For the next five years, I woke up every day thinking: ‘Is this the day my breast cancer comes back?’

I’d suffer something minor, like a pain in my hip, and go into a blind panic. My GP would send me for investigations, which only made my anxiety worse. It was the same with my annual mammogram screening. ‘What if it’s not OK?’ I wondered. Would I fall to pieces if I had to go through it all again?

When in 2018 my cancer did come back for the first time – a nodule of scar tissue near my armpit – I did lose my job.

I was left with chronic pain and a stiff shoulder and my life as I knew it was over. I defined myself as a surgeon and suddenly had no idea who I was or how to fill my days. And how many days did I have left to fill?

It was then that my oncology nurse told me there was counselling available through Macmillan Cancer Support. I met an incredible therapist called Diane who told me it was normal to feel depressed and anxious.

As a former breast surgeon who's had breast cancer three times ¿ I am undergoing treatment at the moment ¿ I immediately took notice

As a former breast surgeon who’s had breast cancer three times – I am undergoing treatment at the moment – I immediately took notice

During six sessions of cognitive behavioural therapy (CBT) – a type of psychotherapy – she helped me develop coping strategies and little things I could focus on, such as celebrating a ‘win’ every day.

But more important was just having someone to talk to. I didn’t want to burden my friends and family with my morbid thinking – I wasn’t sure they would understand or know what to say. But in Diane, I found someone I could be honest with. I could admit that I wasn’t fine, and vent all my irrational feelings and fears. And once I’d said them out loud, it was like a weight had been lifted.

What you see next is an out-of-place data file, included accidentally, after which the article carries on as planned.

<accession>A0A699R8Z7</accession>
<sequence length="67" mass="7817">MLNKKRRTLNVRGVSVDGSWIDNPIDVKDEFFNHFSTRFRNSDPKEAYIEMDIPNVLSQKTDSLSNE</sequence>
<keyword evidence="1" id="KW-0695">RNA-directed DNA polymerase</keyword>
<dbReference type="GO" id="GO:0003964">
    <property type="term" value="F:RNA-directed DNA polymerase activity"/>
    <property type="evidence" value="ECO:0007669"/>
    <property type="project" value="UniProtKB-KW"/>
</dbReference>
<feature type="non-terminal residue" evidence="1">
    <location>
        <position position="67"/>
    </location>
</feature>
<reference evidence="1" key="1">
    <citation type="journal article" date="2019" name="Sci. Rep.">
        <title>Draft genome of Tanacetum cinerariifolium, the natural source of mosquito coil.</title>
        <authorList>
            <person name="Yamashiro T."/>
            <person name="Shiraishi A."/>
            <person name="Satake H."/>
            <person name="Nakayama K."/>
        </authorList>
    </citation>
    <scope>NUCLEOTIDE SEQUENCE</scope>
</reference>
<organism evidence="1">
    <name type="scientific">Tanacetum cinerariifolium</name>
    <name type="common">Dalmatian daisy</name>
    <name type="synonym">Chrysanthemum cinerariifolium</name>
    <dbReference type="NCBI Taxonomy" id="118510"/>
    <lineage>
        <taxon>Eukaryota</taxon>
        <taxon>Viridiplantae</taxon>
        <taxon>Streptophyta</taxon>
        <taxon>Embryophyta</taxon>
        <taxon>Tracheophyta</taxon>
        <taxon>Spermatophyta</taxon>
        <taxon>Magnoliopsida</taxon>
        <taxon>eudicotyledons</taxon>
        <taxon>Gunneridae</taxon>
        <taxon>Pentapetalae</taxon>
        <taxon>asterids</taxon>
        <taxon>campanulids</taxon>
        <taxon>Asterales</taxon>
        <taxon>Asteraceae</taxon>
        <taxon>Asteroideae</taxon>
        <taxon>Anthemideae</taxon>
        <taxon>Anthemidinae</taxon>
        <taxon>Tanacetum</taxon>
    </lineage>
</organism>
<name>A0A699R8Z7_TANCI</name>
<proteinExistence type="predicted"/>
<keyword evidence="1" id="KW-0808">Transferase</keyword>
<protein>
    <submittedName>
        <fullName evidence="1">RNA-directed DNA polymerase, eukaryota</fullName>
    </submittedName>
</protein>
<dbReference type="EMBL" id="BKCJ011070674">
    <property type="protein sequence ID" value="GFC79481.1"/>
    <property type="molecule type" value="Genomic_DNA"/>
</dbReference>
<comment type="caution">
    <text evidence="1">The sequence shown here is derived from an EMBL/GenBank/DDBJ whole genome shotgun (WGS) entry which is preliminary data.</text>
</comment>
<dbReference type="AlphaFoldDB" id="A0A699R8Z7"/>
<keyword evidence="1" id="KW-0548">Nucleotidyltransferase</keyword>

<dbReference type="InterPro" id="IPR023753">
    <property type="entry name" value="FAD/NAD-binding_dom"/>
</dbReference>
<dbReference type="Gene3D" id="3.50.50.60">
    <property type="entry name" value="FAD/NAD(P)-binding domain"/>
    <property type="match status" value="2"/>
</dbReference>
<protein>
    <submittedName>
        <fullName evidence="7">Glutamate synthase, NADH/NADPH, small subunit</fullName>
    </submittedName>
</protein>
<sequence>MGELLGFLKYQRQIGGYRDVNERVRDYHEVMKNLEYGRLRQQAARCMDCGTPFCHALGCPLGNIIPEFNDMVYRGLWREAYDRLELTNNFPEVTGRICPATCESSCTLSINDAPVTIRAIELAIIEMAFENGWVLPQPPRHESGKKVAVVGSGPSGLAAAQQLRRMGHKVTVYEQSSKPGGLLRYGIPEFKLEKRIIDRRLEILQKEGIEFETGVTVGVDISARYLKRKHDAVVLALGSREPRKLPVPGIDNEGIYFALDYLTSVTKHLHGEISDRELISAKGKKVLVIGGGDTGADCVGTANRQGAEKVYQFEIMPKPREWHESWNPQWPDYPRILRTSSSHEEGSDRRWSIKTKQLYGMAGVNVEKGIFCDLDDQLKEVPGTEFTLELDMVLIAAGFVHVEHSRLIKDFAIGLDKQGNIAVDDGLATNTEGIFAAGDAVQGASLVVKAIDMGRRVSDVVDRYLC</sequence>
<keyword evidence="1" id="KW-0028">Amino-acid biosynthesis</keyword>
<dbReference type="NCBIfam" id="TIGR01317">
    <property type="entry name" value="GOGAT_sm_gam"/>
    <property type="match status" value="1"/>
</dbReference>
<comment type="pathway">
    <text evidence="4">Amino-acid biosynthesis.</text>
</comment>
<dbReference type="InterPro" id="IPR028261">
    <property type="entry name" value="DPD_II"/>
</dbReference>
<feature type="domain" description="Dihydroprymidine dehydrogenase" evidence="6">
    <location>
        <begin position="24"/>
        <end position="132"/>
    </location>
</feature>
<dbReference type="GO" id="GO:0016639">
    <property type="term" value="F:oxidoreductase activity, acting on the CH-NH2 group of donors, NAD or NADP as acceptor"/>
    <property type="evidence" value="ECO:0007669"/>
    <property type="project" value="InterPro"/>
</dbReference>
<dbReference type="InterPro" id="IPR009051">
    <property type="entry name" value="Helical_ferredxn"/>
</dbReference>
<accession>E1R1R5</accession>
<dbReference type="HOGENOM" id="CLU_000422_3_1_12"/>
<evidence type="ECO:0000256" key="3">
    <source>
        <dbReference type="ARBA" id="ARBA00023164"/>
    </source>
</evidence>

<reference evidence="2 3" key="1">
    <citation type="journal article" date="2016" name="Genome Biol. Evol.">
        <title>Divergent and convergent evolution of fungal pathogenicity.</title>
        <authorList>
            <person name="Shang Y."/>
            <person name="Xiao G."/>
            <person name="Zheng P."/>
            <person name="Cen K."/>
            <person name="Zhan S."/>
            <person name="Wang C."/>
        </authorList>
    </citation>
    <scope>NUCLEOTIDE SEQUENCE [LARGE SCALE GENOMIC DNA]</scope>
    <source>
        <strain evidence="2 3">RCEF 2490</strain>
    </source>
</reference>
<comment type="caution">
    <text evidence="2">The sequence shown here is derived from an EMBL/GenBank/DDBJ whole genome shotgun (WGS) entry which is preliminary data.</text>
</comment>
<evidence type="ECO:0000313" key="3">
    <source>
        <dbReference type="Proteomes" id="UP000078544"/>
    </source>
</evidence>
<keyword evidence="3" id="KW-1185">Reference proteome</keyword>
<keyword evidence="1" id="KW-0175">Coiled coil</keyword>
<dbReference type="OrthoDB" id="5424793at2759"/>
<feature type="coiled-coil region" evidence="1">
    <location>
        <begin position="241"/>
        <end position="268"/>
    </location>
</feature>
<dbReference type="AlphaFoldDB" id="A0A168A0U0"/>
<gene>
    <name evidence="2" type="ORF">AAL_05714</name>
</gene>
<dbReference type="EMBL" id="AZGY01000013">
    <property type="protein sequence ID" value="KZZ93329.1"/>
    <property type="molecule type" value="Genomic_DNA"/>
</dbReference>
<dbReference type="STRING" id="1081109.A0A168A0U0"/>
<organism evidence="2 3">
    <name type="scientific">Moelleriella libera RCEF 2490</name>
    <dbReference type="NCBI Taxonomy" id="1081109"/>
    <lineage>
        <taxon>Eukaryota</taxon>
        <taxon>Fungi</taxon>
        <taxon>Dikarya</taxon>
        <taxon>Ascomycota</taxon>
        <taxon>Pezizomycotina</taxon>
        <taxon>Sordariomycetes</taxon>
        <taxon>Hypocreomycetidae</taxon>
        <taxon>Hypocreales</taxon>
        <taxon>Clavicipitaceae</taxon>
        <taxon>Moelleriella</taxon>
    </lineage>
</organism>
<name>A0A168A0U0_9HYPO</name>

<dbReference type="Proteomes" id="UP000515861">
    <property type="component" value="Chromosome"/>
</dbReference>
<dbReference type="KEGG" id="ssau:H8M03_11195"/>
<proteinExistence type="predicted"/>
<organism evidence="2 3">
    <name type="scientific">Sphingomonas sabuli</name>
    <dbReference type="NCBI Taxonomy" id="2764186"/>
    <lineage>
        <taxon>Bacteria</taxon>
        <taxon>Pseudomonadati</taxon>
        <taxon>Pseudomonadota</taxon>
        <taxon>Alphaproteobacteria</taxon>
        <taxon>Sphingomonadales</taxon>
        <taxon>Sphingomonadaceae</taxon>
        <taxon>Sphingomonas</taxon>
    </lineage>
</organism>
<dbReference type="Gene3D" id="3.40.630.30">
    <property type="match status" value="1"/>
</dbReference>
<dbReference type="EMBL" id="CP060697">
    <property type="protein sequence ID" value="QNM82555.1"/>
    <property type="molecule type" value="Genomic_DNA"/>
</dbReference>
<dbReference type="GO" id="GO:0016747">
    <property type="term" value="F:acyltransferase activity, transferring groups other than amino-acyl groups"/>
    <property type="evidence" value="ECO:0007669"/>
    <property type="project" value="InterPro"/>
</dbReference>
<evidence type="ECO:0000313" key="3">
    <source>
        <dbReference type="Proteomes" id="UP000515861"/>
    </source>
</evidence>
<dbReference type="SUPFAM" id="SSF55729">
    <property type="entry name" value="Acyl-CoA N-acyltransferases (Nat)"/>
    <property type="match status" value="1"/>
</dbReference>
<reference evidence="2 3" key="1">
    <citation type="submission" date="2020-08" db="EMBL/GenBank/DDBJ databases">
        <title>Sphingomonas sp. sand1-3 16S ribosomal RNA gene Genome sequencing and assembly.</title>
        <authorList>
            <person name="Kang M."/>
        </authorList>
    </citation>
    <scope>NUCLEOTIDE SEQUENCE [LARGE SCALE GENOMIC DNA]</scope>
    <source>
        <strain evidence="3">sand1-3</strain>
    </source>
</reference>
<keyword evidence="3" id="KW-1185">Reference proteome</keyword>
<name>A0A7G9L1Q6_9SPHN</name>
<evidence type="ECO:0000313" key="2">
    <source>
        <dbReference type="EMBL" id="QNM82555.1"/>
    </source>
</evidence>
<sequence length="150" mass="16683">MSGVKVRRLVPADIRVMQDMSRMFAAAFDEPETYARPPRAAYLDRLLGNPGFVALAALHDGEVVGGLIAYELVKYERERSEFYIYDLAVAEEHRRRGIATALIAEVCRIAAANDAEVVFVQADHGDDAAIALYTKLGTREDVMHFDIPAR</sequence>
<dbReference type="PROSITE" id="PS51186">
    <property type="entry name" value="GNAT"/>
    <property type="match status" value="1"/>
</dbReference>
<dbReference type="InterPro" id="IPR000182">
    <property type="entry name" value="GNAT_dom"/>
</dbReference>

When my mum died in December 2022, I spiralled into depression again. I reached out to the local hospice, which provides eight free CBT sessions to anyone who needs it. Having that space to cry, scream and shout was so important to me. I would never have had the courage to be that vulnerable in front of my family.

My therapist asked me to draw how I was feeling. As she pulled out the crayons, I thought, this is ridiculous. But soon I was staring at a black angry scrawl, and was able to explain how my grief was holding me back.

She encouraged me to write silly poems and letters as a way of expressing my feelings, and I still re-read them now when I’m having a wobble.

When I had my second breast cancer recurrence in 2023, I had CBT sessions again. I’m forever grateful to everyone who funds it through donations to Macmillan.

Referrals for therapy on the NHS take months, if not years, and private sessions with a therapist who specialises in cancer patients can be even harder to find.

Depression and anxiety can hit weeks, months or even years after a cancer diagnosis. Something you read can trigger it – a celebrity being diagnosed with cancer, for instance – or a friend in a support group might die, and you become consumed with guilt: ‘Why am I still alive?’

Knowing what I now know, I believe that everyone diagnosed with cancer needs to be told that their mental health can be affected just as much as their physical health.

But depression doesn’t have to be the end of us – there is help out there.